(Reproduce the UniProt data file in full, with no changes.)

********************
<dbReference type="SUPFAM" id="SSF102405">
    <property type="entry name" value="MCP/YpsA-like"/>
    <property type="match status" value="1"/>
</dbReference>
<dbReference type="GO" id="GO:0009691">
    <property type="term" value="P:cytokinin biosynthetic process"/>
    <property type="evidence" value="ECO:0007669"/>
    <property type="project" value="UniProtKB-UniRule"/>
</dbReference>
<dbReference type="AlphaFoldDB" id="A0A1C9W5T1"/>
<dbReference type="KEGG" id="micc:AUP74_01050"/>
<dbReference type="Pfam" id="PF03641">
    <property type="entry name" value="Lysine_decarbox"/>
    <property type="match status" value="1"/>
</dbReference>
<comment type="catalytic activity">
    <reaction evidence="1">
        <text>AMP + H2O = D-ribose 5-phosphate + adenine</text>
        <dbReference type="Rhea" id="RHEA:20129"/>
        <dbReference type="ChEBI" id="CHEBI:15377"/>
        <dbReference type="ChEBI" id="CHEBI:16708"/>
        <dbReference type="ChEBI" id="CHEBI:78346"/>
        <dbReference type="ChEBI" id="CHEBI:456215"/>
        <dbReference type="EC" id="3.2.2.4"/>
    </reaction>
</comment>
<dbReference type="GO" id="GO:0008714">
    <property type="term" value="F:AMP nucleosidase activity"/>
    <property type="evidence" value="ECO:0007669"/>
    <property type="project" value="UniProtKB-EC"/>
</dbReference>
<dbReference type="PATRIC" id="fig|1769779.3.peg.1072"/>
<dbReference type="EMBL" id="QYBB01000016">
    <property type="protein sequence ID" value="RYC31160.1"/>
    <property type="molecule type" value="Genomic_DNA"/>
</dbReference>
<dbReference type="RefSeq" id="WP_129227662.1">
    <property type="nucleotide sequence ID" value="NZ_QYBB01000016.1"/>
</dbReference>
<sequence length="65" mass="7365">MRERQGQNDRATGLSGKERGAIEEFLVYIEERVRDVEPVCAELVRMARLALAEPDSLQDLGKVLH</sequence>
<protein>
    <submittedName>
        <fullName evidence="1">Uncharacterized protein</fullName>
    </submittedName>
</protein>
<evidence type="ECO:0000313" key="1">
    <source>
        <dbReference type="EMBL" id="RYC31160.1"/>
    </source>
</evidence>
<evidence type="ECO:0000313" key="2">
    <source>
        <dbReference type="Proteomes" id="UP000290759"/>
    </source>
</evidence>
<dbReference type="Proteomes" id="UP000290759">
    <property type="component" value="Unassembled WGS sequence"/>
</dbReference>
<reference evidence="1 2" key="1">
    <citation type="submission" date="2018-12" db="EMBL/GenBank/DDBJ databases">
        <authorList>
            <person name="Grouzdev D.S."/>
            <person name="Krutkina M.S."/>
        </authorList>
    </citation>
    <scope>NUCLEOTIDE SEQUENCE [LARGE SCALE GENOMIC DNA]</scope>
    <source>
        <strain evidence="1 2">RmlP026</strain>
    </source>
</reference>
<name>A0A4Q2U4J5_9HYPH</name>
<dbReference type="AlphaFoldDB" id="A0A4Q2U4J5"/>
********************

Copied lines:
<dbReference type="SUPFAM" id="SSF102405">
    <property type="entry name" value="MCP/YpsA-like"/>
    <property type="match status" value="1"/>
</dbReference>
<dbReference type="GO" id="GO:0009691">
    <property type="term" value="P:cytokinin biosynthetic process"/>
    <property type="evidence" value="ECO:0007669"/>
    <property type="project" value="UniProtKB-UniRule"/>
</dbReference>
<dbReference type="AlphaFoldDB" id="A0A1C9W5T1"/>
<dbReference type="KEGG" id="micc:AUP74_01050"/>
<dbReference type="Pfam" id="PF03641">
    <property type="entry name" value="Lysine_decarbox"/>
    <property type="match status" value="1"/>
</dbReference>
<comment type="catalytic activity">
    <reaction evidence="1">
        <text>AMP + H2O = D-ribose 5-phosphate + adenine</text>
        <dbReference type="Rhea" id="RHEA:20129"/>
        <dbReference type="ChEBI" id="CHEBI:15377"/>
        <dbReference type="ChEBI" id="CHEBI:16708"/>
        <dbReference type="ChEBI" id="CHEBI:78346"/>
        <dbReference type="ChEBI" id="CHEBI:456215"/>
        <dbReference type="EC" id="3.2.2.4"/>
    </reaction>
</comment>
<dbReference type="GO" id="GO:0008714">
    <property type="term" value="F:AMP nucleosidase activity"/>
    <property type="evidence" value="ECO:0007669"/>
    <property type="project" value="UniProtKB-EC"/>
</dbReference>
<dbReference type="PATRIC" id="fig|1769779.3.peg.1072"/>
<dbReference type="EMBL" id="QYBB01000016">
    <property type="protein sequence ID" value="RYC31160.1"/>
    <property type="molecule type" value="Genomic_DNA"/>
</dbReference>
<dbReference type="RefSeq" id="WP_129227662.1">
    <property type="nucleotide sequence ID" value="NZ_QYBB01000016.1"/>
</dbReference>
<sequence length="65" mass="7365">MRERQGQNDRATGLSGKERGAIEEFLVYIEERVRDVEPVCAELVRMARLALAEPDSLQDLGKVLH</sequence>
<protein>
    <submittedName>
        <fullName evidence="1">Uncharacterized protein</fullName>
    </submittedName>
</protein>
<evidence type="ECO:0000313" key="1">
    <source>
        <dbReference type="EMBL" id="RYC31160.1"/>
    </source>
</evidence>
<evidence type="ECO:0000313" key="2">
    <source>
        <dbReference type="Proteomes" id="UP000290759"/>
    </source>
</evidence>
<dbReference type="Proteomes" id="UP000290759">
    <property type="component" value="Unassembled WGS sequence"/>
</dbReference>
<reference evidence="1 2" key="1">
    <citation type="submission" date="2018-12" db="EMBL/GenBank/DDBJ databases">
        <authorList>
            <person name="Grouzdev D.S."/>
            <person name="Krutkina M.S."/>
        </authorList>
    </citation>
    <scope>NUCLEOTIDE SEQUENCE [LARGE SCALE GENOMIC DNA]</scope>
    <source>
        <strain evidence="1 2">RmlP026</strain>
    </source>
</reference>
<name>A0A4Q2U4J5_9HYPH</name>
<dbReference type="AlphaFoldDB" id="A0A4Q2U4J5"/>